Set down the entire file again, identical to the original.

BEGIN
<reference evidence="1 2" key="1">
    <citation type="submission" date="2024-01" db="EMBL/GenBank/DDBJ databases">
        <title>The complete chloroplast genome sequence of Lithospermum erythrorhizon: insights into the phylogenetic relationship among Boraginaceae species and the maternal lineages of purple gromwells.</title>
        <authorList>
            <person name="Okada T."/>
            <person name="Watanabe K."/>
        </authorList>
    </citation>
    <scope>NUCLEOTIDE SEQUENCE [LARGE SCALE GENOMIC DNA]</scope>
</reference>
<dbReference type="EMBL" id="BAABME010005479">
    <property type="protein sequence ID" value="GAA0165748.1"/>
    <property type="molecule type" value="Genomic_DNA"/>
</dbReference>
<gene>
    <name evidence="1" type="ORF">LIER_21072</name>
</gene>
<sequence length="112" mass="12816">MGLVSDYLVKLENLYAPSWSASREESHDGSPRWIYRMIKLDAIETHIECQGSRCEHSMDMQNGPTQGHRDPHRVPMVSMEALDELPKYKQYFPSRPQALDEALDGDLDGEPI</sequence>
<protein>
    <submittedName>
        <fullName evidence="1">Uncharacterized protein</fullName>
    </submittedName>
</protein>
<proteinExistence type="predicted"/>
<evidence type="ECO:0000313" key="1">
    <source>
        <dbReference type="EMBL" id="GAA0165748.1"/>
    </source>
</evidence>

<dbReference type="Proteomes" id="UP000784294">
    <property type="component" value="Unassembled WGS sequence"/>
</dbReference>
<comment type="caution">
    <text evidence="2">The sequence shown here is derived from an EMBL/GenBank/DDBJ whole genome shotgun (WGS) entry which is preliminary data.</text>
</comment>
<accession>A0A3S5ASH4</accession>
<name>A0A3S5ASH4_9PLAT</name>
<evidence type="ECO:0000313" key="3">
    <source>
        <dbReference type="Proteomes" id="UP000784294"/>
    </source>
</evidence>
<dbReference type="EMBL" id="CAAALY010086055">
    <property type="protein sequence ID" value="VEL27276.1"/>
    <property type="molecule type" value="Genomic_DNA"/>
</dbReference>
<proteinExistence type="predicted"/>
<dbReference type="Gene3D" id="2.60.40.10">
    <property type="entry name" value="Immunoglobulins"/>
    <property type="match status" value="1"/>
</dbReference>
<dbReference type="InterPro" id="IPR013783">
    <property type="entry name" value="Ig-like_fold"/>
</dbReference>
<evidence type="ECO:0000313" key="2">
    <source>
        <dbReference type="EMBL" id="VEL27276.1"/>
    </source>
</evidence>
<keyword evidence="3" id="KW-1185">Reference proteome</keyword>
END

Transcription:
<reference evidence="1 2" key="1">
    <citation type="submission" date="2024-01" db="EMBL/GenBank/DDBJ databases">
        <title>The complete chloroplast genome sequence of Lithospermum erythrorhizon: insights into the phylogenetic relationship among Boraginaceae species and the maternal lineages of purple gromwells.</title>
        <authorList>
            <person name="Okada T."/>
            <person name="Watanabe K."/>
        </authorList>
    </citation>
    <scope>NUCLEOTIDE SEQUENCE [LARGE SCALE GENOMIC DNA]</scope>
</reference>
<dbReference type="EMBL" id="BAABME010005479">
    <property type="protein sequence ID" value="GAA0165748.1"/>
    <property type="molecule type" value="Genomic_DNA"/>
</dbReference>
<gene>
    <name evidence="1" type="ORF">LIER_21072</name>
</gene>
<sequence length="112" mass="12816">MGLVSDYLVKLENLYAPSWSASREESHDGSPRWIYRMIKLDAIETHIECQGSRCEHSMDMQNGPTQGHRDPHRVPMVSMEALDELPKYKQYFPSRPQALDEALDGDLDGEPI</sequence>
<protein>
    <submittedName>
        <fullName evidence="1">Uncharacterized protein</fullName>
    </submittedName>
</protein>
<proteinExistence type="predicted"/>
<evidence type="ECO:0000313" key="1">
    <source>
        <dbReference type="EMBL" id="GAA0165748.1"/>
    </source>
</evidence>

<dbReference type="Proteomes" id="UP000784294">
    <property type="component" value="Unassembled WGS sequence"/>
</dbReference>
<comment type="caution">
    <text evidence="2">The sequence shown here is derived from an EMBL/GenBank/DDBJ whole genome shotgun (WGS) entry which is preliminary data.</text>
</comment>
<accession>A0A3S5ASH4</accession>
<name>A0A3S5ASH4_9PLAT</name>
<evidence type="ECO:0000313" key="3">
    <source>
        <dbReference type="Proteomes" id="UP000784294"/>
    </source>
</evidence>
<dbReference type="EMBL" id="CAAALY010086055">
    <property type="protein sequence ID" value="VEL27276.1"/>
    <property type="molecule type" value="Genomic_DNA"/>
</dbReference>
<proteinExistence type="predicted"/>
<dbReference type="Gene3D" id="2.60.40.10">
    <property type="entry name" value="Immunoglobulins"/>
    <property type="match status" value="1"/>
</dbReference>
<dbReference type="InterPro" id="IPR013783">
    <property type="entry name" value="Ig-like_fold"/>
</dbReference>
<evidence type="ECO:0000313" key="2">
    <source>
        <dbReference type="EMBL" id="VEL27276.1"/>
    </source>
</evidence>
<keyword evidence="3" id="KW-1185">Reference proteome</keyword>